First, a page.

Friday, March 24, 2017
It was a ridiculous idea, more of mad scientist-type experiment, really. I was pretty sure it would fail since there wasn't much sun. But I just had to try growing gourds - bushel gourds, the kind that can grow really big ("yuge"even) - in the driveway. The concrete would provide warmth, and weeding wouldn't be a problem at all. So who needs sunshine, right?
Right. As you can see in the photos above, by the end of July, the vine was strong, large and expanding. It had already been "topped" a number of times to help focus the energy on the gourds and not on the leaves. That old Zucchini Goddess had to practice her arts to get the baby gourds started, but she stopped working after four were pollinated. Bigger gourds come with fewer siblings. Think about it.
And by late September, the vine was looking more like a middle-aged parent - still going strong, but not quite as fresh and vibrant, and carrying a few scars and bruises. The "children" however, were glossy and almost kissable.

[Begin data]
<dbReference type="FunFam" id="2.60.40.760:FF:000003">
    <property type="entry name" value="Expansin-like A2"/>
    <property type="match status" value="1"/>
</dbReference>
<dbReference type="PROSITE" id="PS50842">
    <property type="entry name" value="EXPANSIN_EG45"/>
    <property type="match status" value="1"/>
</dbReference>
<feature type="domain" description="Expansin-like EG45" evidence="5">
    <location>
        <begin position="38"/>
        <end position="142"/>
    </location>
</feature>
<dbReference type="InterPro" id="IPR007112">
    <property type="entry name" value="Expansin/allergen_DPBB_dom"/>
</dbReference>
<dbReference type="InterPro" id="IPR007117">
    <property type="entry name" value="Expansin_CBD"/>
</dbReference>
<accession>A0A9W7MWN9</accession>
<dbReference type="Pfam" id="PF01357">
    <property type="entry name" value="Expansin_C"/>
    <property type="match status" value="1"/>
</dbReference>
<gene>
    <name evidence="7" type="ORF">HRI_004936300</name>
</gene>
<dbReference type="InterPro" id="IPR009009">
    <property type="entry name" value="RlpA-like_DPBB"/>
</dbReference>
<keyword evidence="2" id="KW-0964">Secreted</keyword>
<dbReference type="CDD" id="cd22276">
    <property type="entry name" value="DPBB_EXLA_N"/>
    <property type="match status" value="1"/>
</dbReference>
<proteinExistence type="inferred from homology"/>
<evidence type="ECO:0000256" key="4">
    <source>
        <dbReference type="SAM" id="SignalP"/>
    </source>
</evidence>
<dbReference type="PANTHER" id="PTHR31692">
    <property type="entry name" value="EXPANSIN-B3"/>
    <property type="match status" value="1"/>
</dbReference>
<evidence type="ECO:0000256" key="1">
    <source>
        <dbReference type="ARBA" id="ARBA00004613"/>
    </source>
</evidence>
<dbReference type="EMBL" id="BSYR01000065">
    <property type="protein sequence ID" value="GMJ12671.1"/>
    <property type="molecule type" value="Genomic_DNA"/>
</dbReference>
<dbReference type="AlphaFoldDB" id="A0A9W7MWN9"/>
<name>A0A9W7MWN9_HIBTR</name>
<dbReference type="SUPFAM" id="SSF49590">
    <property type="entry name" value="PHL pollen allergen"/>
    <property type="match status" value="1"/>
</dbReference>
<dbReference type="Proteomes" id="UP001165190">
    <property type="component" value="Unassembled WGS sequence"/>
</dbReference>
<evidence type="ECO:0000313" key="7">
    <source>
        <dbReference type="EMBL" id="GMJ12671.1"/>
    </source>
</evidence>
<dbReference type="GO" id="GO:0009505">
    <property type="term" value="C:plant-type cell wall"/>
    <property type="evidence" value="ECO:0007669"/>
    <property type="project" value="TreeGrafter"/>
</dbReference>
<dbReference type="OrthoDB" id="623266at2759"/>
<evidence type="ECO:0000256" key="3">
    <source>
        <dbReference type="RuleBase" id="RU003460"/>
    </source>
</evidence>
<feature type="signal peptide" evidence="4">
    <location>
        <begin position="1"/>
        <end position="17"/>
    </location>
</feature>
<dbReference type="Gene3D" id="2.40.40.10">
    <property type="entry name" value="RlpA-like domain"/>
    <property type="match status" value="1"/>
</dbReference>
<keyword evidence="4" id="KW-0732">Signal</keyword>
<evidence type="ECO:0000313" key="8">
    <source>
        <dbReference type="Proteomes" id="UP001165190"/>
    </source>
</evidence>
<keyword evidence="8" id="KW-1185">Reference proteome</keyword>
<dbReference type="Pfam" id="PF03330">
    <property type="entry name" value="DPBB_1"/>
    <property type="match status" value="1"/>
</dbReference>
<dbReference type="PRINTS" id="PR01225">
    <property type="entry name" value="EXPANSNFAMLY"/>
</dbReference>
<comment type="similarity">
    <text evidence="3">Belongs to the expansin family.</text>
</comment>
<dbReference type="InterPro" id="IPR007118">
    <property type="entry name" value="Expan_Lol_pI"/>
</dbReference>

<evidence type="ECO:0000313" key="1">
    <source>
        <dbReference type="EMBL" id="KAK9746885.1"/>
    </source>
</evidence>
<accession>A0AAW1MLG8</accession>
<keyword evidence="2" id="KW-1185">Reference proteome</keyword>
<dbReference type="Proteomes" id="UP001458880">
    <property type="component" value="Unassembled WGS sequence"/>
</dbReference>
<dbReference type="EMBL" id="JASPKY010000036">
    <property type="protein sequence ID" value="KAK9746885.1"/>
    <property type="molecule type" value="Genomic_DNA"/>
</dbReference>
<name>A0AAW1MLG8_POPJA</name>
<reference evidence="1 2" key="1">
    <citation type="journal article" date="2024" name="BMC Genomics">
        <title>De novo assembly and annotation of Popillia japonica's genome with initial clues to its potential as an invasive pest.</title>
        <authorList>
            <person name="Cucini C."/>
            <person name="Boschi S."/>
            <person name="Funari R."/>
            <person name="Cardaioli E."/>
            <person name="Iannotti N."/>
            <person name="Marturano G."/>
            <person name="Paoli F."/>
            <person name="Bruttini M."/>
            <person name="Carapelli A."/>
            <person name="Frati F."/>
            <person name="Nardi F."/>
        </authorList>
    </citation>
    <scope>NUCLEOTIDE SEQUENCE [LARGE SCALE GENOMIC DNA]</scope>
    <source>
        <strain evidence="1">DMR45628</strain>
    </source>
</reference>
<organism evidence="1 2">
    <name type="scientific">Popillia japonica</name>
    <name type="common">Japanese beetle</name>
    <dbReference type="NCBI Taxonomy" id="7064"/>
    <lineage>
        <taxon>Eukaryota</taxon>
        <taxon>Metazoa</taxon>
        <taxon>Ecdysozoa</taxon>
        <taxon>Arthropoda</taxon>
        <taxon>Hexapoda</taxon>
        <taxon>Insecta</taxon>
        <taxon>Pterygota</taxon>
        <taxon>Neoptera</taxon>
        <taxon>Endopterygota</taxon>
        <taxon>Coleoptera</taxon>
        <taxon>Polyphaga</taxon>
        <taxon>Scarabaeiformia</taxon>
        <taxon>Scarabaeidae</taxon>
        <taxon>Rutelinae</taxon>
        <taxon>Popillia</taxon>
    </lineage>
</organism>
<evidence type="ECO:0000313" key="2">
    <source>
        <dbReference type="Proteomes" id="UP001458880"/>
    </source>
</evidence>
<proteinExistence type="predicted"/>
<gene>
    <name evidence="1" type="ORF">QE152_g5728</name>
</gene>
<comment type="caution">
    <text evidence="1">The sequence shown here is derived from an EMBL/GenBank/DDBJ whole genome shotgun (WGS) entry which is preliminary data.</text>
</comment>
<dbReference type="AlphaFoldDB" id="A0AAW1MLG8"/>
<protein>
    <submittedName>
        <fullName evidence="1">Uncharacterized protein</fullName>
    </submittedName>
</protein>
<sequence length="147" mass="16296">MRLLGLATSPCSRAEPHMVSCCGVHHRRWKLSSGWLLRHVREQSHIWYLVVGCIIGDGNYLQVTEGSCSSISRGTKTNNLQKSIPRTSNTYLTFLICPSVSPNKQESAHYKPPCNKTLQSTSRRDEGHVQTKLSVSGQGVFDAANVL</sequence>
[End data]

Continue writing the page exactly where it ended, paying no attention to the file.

It took a loooong time for the gourds to cure and dry down. Looong time, and it's still not over. But by early February, the gourds had pushed forward on their own weight loss program. Now they are very light and, when shaken, the interior mass has shrunken and slides around. They are not yet down to just dried out seeds inside, but that is the path, and with any luck, it won't be too much longer.
Their outsides are marked with mold. But once they are completely cured, I will wash them, lightly sand their surfaces and oil them. And after that?
Saturday, March 11, 2017
Seven museums. Six historic pubs (a few we visited more than once). Four "heart attack on a plate" breakfasts. Three drizzly days. Two transit passes that took us everywhere. One full week in London. And no complaints.
Really. Even the coffee was much improved from our last visit. And we certainly ate well enough, although only one meal could actually be considered "British".
|Sky Garden Views|
from the 34th Floor
And if I were to mimic the British and bring just one single treasure back with me? It would be really difficult to choose, but I think that if I could have found a way, this Hellenistic solid gold wreath of oak leaves and acorns, intermixed with a bee and cicadas from around 350 - 300 BC would have followed me home. I'm sure I could have found a way for it to fit within my carry-on allowance.